Intel, Amazon, and SpaceX asked to tuck into DARPA's Space-BACN

Internetwork of satellite networks advances to 'actually building' stuff stage

DARPA's attempt to build an internetwork of communications satellites – which operates under the fabulous name Space-BACN – has tapped Intel, SpaceX and others to build kit that will make its planned "Space-Based Adaptive Communications Node" a reality.

As The Register detailed when Space-BACN was announced in late 2021, DARPA has taken note of the launch of many comms satellites by the likes of SpaceX's Starlink and Amazon's planned constellation of 7,774 satellites.

The agency admires those efforts, but worries they are disconnected silos. DARPA would prefer "seamless communication between military/government and commercial/civil satellite constellations that currently are unable to talk with each other."

Which is the same logic DARPA applied when it developed pioneering computer network ARPANET in the 1960s. In case you've forgotten your history, ARPANET gave us many of the technologies that made the internet possible.

DARPA also sees interoperability and internetworking of private and public assets as enhancing the resilience of military comms – another echo of its reasons for funding early computer networks.

DARPA's approach to internetworking satellite comms called for development of three systems:

  • A flexible, low size, weight, power and cost optical aperture that couples into single-mode fiber;
  • A reconfigurable optical modem that supports up to 100Gbit/sec on a single wavelength;
  • Critical command and control elements required to support cross-constellation optical intersatellite link communications and develop the schema necessary to interface between Space-BACN and commercial partner constellations.

Would-be builders of the above items were asked to file proposals. On Wednesday DARPA revealed the companies it's asked to go ahead and actually build something.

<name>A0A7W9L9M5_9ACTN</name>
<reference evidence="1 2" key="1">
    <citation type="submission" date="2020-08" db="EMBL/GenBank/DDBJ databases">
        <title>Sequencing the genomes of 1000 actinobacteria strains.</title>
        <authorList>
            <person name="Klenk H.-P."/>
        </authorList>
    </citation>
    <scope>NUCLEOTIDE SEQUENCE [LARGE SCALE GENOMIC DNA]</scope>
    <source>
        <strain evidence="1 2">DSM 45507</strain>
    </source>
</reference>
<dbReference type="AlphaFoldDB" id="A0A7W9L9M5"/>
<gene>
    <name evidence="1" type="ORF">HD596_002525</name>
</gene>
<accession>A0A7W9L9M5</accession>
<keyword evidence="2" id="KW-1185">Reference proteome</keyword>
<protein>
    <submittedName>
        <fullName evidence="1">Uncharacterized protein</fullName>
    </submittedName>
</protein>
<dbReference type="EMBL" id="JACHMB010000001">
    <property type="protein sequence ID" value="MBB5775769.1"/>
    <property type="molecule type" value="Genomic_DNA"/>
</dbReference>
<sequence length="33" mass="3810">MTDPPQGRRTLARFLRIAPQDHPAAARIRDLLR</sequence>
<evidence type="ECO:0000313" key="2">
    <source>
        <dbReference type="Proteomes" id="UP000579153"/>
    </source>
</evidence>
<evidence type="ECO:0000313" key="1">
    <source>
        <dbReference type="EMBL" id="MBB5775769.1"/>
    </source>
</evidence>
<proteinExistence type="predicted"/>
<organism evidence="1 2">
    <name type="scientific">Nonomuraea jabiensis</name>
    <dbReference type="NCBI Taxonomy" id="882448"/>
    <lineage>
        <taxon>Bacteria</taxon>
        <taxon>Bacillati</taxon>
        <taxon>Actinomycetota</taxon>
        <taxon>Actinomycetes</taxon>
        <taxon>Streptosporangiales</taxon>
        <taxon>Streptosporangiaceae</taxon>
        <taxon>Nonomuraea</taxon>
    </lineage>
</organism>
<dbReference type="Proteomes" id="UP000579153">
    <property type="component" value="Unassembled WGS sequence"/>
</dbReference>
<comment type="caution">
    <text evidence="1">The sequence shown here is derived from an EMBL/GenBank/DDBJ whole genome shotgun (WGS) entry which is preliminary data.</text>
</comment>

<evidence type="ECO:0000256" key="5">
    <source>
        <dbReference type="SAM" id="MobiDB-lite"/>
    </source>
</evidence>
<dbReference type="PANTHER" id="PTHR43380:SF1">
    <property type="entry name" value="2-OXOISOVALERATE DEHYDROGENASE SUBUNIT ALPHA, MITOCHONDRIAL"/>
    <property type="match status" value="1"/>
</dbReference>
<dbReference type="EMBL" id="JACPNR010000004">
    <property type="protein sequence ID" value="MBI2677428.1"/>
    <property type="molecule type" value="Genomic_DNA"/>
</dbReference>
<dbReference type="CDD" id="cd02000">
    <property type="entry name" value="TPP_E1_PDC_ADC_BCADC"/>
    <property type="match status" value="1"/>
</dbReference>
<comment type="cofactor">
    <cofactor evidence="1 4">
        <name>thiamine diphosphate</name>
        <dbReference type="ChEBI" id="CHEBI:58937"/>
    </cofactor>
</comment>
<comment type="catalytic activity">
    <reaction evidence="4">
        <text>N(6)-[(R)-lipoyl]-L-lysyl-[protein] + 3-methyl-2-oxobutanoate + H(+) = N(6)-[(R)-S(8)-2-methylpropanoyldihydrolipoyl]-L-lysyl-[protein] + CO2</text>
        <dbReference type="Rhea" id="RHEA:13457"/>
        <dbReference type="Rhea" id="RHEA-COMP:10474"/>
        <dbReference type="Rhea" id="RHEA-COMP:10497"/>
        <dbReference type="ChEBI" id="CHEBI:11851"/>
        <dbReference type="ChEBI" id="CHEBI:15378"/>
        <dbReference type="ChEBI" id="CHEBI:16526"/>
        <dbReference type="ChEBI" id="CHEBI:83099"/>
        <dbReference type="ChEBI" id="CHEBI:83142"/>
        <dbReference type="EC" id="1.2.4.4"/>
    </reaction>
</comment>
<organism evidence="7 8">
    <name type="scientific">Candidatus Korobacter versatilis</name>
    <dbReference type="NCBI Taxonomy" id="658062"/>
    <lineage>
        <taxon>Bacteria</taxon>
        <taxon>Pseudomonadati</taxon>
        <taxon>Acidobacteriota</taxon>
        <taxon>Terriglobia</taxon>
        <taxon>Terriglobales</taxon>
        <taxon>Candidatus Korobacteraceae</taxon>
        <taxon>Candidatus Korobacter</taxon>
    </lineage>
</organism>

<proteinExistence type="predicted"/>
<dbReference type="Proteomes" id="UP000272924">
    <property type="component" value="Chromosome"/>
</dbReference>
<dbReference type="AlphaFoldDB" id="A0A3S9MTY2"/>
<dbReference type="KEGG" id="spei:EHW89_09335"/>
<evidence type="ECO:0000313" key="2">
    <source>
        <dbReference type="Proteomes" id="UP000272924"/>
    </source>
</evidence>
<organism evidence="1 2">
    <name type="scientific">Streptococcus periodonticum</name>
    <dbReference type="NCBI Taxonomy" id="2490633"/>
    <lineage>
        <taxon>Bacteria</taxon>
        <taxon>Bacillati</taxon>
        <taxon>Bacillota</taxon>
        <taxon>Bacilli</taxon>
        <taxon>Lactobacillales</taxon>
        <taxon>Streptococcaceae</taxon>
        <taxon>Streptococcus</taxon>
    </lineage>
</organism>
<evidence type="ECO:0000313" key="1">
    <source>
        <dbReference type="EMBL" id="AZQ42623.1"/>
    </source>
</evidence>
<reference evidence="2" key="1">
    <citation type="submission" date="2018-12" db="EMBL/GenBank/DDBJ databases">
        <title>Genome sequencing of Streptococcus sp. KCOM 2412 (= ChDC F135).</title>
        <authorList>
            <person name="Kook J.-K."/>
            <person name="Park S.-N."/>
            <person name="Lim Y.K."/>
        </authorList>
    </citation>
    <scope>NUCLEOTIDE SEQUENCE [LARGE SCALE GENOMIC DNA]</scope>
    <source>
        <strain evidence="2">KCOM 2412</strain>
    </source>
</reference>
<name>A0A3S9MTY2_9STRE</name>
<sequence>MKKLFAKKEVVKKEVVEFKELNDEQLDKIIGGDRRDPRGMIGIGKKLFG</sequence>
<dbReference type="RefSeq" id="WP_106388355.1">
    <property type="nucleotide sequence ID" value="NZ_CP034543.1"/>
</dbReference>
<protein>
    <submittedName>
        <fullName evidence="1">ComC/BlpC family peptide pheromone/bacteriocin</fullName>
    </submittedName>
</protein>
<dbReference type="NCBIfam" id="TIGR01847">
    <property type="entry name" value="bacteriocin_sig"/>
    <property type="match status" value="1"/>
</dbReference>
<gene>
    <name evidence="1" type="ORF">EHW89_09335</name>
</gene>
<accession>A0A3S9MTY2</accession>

Intel made the list for the reconfigurable optical modem, along with an outfit called II-VI Aerospace and Defense, and Arizona State University.

SpaceX and Amazon's satellite subsidiary Kuiper Government Solutions made the list for the control systems, as did Telesat, SpaceLink, and Viasat.

CACI Inc., MBRYONICS, and Mynaric get to build the optical aperture.

Intel and its competitors now move into Phase 1 development – a 14-month period during which they're required to come up with a design and a fully defined interface between system components.

SpaceX and Kuiper are expected to get to the point of demoing connectivity between satellite constellations with a schema for cross-constellation command and control systems.

If Intel succeeds, it may be asked to participate in an 18-month Phase 2 during which it will develop engineering design units of the optical terminal components. Should SpaceX and Kuiper survive Phase 1, their next challenge will be to "evolve the schema to function in more challenging and dynamic scenarios."

All of which could mean that in April 2025 DARPA will have the pieces it needs to build an outer space internet. Just when the tech could be finalized, productized, manufactured and launched is anyone's guess. ®

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